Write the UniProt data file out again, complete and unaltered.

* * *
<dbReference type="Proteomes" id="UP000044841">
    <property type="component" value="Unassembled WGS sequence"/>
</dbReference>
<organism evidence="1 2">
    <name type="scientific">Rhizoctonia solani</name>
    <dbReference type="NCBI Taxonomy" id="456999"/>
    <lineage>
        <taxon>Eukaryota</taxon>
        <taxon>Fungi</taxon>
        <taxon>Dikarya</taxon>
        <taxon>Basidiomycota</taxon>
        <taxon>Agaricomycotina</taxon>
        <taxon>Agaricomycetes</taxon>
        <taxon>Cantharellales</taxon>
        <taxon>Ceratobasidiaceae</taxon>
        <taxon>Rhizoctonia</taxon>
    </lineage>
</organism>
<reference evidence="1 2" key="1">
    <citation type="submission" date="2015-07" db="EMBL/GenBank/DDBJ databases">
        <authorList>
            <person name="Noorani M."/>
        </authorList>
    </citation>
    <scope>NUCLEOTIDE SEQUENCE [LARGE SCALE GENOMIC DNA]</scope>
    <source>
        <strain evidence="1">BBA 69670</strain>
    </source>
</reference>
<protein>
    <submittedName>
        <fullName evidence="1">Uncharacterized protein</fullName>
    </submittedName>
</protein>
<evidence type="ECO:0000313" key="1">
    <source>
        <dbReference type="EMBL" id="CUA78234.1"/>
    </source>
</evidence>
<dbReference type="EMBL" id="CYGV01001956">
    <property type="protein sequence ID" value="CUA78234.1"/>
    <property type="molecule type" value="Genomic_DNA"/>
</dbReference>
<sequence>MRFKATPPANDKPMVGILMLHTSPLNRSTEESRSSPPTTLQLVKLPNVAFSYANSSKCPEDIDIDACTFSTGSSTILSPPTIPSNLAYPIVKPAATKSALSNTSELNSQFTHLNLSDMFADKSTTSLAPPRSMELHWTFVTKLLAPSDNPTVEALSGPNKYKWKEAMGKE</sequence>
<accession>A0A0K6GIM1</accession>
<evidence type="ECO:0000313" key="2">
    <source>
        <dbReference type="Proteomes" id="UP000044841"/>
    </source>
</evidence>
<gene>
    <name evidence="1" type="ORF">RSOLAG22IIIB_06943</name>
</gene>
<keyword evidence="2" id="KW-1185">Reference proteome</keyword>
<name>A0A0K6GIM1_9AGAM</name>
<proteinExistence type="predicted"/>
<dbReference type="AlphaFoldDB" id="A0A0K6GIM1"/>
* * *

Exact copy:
<dbReference type="Proteomes" id="UP000044841">
    <property type="component" value="Unassembled WGS sequence"/>
</dbReference>
<organism evidence="1 2">
    <name type="scientific">Rhizoctonia solani</name>
    <dbReference type="NCBI Taxonomy" id="456999"/>
    <lineage>
        <taxon>Eukaryota</taxon>
        <taxon>Fungi</taxon>
        <taxon>Dikarya</taxon>
        <taxon>Basidiomycota</taxon>
        <taxon>Agaricomycotina</taxon>
        <taxon>Agaricomycetes</taxon>
        <taxon>Cantharellales</taxon>
        <taxon>Ceratobasidiaceae</taxon>
        <taxon>Rhizoctonia</taxon>
    </lineage>
</organism>
<reference evidence="1 2" key="1">
    <citation type="submission" date="2015-07" db="EMBL/GenBank/DDBJ databases">
        <authorList>
            <person name="Noorani M."/>
        </authorList>
    </citation>
    <scope>NUCLEOTIDE SEQUENCE [LARGE SCALE GENOMIC DNA]</scope>
    <source>
        <strain evidence="1">BBA 69670</strain>
    </source>
</reference>
<protein>
    <submittedName>
        <fullName evidence="1">Uncharacterized protein</fullName>
    </submittedName>
</protein>
<evidence type="ECO:0000313" key="1">
    <source>
        <dbReference type="EMBL" id="CUA78234.1"/>
    </source>
</evidence>
<dbReference type="EMBL" id="CYGV01001956">
    <property type="protein sequence ID" value="CUA78234.1"/>
    <property type="molecule type" value="Genomic_DNA"/>
</dbReference>
<sequence>MRFKATPPANDKPMVGILMLHTSPLNRSTEESRSSPPTTLQLVKLPNVAFSYANSSKCPEDIDIDACTFSTGSSTILSPPTIPSNLAYPIVKPAATKSALSNTSELNSQFTHLNLSDMFADKSTTSLAPPRSMELHWTFVTKLLAPSDNPTVEALSGPNKYKWKEAMGKE</sequence>
<accession>A0A0K6GIM1</accession>
<evidence type="ECO:0000313" key="2">
    <source>
        <dbReference type="Proteomes" id="UP000044841"/>
    </source>
</evidence>
<gene>
    <name evidence="1" type="ORF">RSOLAG22IIIB_06943</name>
</gene>
<keyword evidence="2" id="KW-1185">Reference proteome</keyword>
<name>A0A0K6GIM1_9AGAM</name>
<proteinExistence type="predicted"/>
<dbReference type="AlphaFoldDB" id="A0A0K6GIM1"/>